Traditionally, fresco painters used a limited number of "earthy" pigments, mostly oxides of metal, to create a wide spectrum of colors. One of their common traits is they are not destroyed by the caustic lime putty, which will burn through non alkali resistant colors. Artists should also consider using colors that are light fast. In this regard, it is convenient to stick to traditional colors as they have proven to be both lime and light fast. 

Traditional Pigment List:

  • Vine Black,
  • Mars Black
  • Red Ochre
  • Venetian Red
  • Burnt Sienna
  • Raw Sienna
  • Yellow Ochre
  • Mars Yellow
  • Terra Verte 
  • Viridian Green
  • Cobalt Blue
  • Bianco di San Giovanni (white)

In addition to the pigments listed above, a wider range of colors are used, but there are differing opinions on the unique problems of some pigments. For example, Ivory Black is used by some frescoists while others claim that it will effloresce. Ultramarine blue is easily damaged by acids. Many artists will test pigments in a jar of lime water to verify their ability to be lime proof. Light fastness may be tested as well, however, as with some lime tests, it's hard to determine how these colors will be effected over longer periods of time.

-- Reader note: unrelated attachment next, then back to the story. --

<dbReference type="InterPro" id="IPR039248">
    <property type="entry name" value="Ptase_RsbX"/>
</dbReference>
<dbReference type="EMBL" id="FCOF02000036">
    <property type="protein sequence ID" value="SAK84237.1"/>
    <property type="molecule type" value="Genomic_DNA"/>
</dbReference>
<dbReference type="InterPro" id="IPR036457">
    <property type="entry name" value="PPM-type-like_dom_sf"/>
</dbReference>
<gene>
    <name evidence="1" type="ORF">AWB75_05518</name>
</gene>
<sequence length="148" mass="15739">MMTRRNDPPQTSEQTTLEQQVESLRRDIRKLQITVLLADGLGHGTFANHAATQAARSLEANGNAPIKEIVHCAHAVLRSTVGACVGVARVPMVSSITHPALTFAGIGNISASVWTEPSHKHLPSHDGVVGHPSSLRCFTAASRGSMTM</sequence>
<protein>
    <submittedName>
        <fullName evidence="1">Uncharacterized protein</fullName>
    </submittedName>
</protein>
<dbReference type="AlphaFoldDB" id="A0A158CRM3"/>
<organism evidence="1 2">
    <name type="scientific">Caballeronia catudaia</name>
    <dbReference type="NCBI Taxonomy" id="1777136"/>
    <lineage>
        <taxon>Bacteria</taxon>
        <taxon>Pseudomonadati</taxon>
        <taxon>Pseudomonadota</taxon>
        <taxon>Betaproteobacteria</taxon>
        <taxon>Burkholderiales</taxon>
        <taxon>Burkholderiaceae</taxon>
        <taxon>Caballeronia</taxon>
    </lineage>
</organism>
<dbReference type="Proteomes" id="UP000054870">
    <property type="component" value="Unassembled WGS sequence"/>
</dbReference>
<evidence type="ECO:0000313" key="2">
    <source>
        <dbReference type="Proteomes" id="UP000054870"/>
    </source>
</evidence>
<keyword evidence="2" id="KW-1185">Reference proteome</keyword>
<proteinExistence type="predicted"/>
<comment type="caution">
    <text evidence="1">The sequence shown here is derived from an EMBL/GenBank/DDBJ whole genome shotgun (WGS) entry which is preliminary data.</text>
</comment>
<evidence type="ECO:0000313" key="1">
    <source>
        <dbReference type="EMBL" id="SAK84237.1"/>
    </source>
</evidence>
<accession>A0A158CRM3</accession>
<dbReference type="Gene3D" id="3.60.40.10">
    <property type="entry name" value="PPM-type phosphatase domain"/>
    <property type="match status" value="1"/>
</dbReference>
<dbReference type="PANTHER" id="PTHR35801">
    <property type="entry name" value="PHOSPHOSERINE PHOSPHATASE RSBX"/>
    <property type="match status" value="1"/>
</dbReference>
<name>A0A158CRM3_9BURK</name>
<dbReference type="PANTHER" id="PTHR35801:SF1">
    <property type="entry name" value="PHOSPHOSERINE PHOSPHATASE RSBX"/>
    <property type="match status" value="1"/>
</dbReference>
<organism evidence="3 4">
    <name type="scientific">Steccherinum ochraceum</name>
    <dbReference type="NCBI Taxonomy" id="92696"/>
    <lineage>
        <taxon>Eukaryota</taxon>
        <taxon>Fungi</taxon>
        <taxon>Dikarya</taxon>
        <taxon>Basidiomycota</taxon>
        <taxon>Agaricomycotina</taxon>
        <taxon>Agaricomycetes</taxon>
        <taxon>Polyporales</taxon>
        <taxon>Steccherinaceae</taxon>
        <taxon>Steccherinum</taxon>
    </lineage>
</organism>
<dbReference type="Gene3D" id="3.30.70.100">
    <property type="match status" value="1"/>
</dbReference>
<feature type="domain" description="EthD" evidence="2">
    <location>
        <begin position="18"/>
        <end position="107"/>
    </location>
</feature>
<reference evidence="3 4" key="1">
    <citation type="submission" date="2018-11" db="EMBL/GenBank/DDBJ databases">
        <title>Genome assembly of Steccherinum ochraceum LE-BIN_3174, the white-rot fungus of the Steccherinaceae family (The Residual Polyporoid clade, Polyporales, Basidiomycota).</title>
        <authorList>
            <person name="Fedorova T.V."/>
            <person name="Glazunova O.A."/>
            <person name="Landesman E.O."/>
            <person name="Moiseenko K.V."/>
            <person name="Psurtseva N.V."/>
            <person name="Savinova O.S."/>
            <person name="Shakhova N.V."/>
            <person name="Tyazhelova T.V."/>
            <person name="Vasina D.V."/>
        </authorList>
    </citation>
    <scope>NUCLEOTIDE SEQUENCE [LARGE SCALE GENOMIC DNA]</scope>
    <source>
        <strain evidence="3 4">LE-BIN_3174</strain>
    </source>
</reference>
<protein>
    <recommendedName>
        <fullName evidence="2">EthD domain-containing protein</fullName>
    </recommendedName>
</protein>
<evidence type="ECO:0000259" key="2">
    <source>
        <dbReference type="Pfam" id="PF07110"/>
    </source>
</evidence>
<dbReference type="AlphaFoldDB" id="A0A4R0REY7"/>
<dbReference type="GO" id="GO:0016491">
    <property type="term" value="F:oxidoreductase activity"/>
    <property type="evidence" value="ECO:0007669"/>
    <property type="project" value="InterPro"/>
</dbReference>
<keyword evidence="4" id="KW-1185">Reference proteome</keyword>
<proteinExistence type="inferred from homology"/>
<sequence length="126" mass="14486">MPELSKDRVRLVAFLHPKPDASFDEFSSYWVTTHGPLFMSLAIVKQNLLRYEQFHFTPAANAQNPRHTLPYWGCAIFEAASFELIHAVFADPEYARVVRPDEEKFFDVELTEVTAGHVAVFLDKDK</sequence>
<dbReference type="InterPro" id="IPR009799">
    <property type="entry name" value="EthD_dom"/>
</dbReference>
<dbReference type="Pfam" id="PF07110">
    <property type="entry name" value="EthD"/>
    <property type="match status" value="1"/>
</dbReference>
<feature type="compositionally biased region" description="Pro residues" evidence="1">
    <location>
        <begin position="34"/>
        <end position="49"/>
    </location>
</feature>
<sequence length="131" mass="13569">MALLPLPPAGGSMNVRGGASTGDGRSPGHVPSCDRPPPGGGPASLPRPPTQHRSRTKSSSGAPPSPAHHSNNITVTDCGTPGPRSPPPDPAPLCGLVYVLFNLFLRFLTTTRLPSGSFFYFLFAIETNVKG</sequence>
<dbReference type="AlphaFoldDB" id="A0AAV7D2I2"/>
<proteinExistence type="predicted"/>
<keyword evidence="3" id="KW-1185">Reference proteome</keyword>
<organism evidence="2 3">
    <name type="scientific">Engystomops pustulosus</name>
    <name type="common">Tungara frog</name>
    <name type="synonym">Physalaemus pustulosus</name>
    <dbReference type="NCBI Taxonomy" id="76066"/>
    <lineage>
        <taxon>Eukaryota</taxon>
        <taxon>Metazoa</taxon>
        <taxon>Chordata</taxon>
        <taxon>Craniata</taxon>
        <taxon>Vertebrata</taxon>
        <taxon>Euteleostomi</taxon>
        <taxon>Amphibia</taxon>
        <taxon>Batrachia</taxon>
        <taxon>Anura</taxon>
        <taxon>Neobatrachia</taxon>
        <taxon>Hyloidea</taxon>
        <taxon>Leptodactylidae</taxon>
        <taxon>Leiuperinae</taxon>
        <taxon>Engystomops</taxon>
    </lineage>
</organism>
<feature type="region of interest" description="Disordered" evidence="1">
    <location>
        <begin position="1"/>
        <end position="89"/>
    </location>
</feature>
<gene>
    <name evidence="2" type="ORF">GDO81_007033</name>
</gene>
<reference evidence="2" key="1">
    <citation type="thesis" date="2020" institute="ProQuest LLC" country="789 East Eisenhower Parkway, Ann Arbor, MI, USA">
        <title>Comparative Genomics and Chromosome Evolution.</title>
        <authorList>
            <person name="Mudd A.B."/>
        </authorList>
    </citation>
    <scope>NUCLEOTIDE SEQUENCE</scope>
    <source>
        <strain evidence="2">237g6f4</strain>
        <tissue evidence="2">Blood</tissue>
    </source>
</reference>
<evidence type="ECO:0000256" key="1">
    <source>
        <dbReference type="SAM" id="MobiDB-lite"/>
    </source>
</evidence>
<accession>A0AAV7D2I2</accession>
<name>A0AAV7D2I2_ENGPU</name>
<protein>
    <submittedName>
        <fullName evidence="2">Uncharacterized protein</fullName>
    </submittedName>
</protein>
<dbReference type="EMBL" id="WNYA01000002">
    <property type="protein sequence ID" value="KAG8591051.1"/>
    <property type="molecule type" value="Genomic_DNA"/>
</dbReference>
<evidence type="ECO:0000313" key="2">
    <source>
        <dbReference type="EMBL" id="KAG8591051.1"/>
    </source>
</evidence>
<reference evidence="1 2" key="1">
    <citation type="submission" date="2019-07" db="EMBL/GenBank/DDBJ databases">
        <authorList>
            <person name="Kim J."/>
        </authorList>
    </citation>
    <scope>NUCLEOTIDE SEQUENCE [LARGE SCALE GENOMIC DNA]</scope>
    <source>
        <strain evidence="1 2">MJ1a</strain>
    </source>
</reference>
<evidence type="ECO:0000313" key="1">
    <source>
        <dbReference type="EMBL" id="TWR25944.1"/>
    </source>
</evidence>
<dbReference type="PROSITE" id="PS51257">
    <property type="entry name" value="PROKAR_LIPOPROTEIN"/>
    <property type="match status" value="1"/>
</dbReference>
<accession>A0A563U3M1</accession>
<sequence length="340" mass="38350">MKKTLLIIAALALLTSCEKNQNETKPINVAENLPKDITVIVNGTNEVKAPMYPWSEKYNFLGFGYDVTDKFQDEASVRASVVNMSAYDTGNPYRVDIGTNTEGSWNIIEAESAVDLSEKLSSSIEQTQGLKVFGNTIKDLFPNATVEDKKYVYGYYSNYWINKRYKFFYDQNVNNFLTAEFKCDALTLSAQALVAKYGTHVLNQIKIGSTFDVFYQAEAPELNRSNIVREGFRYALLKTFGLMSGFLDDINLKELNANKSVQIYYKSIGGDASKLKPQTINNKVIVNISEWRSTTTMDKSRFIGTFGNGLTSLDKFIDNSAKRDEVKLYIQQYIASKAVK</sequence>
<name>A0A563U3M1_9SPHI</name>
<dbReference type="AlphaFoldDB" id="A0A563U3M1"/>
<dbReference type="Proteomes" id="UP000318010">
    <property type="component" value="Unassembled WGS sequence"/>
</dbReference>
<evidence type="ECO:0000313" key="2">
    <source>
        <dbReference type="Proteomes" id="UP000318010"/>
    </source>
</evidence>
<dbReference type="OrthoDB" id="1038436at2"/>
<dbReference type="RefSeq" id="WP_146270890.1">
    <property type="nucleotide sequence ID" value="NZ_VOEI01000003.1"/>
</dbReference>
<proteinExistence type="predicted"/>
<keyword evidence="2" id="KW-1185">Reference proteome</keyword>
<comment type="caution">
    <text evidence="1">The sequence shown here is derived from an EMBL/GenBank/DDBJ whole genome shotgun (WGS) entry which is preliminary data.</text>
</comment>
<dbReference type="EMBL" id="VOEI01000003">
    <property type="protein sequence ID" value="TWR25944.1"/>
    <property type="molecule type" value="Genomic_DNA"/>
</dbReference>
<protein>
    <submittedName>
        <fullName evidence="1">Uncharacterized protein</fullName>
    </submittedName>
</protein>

As you might expect from their name, Sinopia Pigments sells traditional fresco pigments and other colors that are claimed to be "stabilized" for fresco.

Grinding Pigments:

Dry (powdered) pigments should be considered hazardous during handling. Take proper precautions to ensure your safety. Be sure to wear gloves and and a respirator when handing powdered pigments. I recommend reading the Materials Safety Data Sheet for pigments prior to using them. 

The goal of grinding pigment isn't to grind the material smaller. It is to work the pigment into a state of watery suspension. The finished paint will look glossy and have a distinct body different than pure water. It's believed that properly ground fresco pigments are more successfully incorporated into the wall.  Although, it's important to note that it's not a practice shared by all fresco painters. Many mix dry pigment and water on their palette with a paint brush as they are painting. 

Put a manageable pile of pigment in the center of a clean glass sheet. Make a small volcano-like indention in the center and fill it with a small amount of distilled water. Grind the pigment by moving the muller in circles, while gently twisting your wrist back and forth. Continue adding water as needed using a small cup or spray bottle, and be sure to scrape stray paint back to the center of the palette. 

Tip: using a spray mister helps add water more evenly 

Different pigments behave differently in the grinding process. They may seem more or less slippery. Some require a great deal of grinding, while other seem finished after a couple minutes. A great way to test how well the pigment is suspended is to put a finger tip into the paint and then into a clean cup of water. If the pigment floats at the surface of the water, or has a noticeably slow sink, then you've reached a well ground state. 
Notice how the black paint floats at the surface of the water.
Some pigment particles have begun slowly sinking to the
bottom, which is normal. 

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